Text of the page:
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THE YCEO: Leaf Doctor: The App that helps farmers predict crop yield on phone

Farmers will now be able to determine the yield of their crops using a mobile as a new application is introduced to boost agriculture.

Principal Research Scientist at the Crops Research Institute, Beloved Mensah Dzomeku says the difficulty farmers and scientists face in disease control and crop estimation is over.

“This does not need any sophisticated equipment. Any farmer or scientist can use it,” Beloved Mensah Dzomeku emphasizes.

Beloved Mensah Dzomeku

Agricultural survey statistics indicate world agriculture average losses to plant disease in the monetary value of about 16 per cent annually.

Heavy pest incidence might involve losses of between 30 and 40 per cent in Africa.

At the crops Research Institute, Dr. Mark Müller-Linow is trying to determine diseased parts of a leaf using a mobile phone.

He uses an application known as the Leaf Doctor, used quantitatively to assess plant disease intensity.

The App’s operation is based on RGB color model which comes from initials of three primary colors; red, green, and blue.

It has the red, green and blue lights fused together in various ways to reproduce a broad array of colors.

The main purpose of the RGB color model is for the sensing, representation and display of images in electronic systems.

They include television, computer and conventional photography.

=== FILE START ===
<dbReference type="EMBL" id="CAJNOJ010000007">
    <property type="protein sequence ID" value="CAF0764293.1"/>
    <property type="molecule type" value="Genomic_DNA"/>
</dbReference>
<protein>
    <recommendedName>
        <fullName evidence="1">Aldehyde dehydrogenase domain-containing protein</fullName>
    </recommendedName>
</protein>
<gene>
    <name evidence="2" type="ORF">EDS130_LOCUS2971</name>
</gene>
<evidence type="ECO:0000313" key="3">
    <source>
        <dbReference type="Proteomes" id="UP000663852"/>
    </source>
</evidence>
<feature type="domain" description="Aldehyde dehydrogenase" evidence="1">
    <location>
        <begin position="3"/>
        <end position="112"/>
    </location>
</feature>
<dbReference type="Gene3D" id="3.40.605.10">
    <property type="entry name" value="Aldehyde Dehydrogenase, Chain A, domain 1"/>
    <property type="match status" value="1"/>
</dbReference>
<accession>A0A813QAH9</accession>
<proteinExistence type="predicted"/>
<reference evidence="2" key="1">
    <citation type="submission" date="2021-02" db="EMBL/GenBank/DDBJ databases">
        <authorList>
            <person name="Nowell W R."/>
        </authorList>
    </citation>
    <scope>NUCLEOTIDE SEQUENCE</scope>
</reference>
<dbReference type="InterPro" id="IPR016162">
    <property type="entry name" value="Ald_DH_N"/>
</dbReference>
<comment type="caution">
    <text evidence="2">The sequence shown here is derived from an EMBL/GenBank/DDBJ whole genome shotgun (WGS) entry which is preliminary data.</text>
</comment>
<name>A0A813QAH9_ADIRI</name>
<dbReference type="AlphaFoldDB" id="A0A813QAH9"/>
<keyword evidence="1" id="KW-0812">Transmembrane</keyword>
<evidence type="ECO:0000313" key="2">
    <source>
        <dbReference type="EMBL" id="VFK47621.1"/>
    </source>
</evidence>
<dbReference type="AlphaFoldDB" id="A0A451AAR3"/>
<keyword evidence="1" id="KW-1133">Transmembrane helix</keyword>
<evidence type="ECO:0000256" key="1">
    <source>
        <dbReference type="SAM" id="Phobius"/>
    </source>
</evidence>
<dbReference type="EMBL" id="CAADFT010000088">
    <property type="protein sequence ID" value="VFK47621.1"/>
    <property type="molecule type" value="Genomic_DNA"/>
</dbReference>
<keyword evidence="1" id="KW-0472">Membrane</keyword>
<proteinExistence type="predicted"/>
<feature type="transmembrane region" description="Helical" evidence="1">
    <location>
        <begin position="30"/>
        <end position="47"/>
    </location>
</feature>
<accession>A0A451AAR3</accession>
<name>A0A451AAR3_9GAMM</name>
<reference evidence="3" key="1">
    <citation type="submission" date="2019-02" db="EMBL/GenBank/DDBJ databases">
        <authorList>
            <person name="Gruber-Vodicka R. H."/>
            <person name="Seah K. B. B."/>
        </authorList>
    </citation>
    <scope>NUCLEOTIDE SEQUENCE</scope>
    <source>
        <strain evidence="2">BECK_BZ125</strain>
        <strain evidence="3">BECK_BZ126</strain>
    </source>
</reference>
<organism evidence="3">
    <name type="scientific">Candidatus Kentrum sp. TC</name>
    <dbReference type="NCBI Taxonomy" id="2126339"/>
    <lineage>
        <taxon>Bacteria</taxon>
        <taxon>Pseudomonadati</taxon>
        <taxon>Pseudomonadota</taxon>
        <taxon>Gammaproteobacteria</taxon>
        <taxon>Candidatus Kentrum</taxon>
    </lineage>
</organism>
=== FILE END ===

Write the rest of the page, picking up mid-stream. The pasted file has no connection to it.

Leaf Doctor App therefore allows users to collect photographs of plant organs such as leaves. They then measure the percentage of tissue area diseased.

“Healthy parts should usually be green and the non-healthy parts are from yellow to brown.

“We’re using the colour feature to distinguish between the healthy and the non-healthy parts,” Dr. Mark Müller-Linow said.

“Usually you have to make your disease scorings according to your knowledge but it’s a lot of work and needs experience.

“This helps to get a more objective measure of any disease of your plant,” he said.

The European team from Julich Research Centre is also training scientists and framers in crop yield estimates, using mobile technology.

This method, for some time now, was possible only after destroying the plant.

Farmers will also be able to tell when crops are due for irrigation with a mobile phone equipped with temperature measuring camera.

“It gives you an idea how a plant transpires. If a plant is losing lots of water, it’s cool when it’s not it’s warm,” said Dr. Onno Muller Institute of Bio and Geosciences, Julich Research Centre.

The scientists are hopeful it would improve the agricultural landscape of the country.

“Farmers can use it to test new management systems if it works in the environment.

“We can use it to identify new varieties which have performed better in certain environments,” said Dr. Tobias Wojciechowski.



Source: Ghana | Myjoyonline.com | Kwasi Debrah | Luv FM

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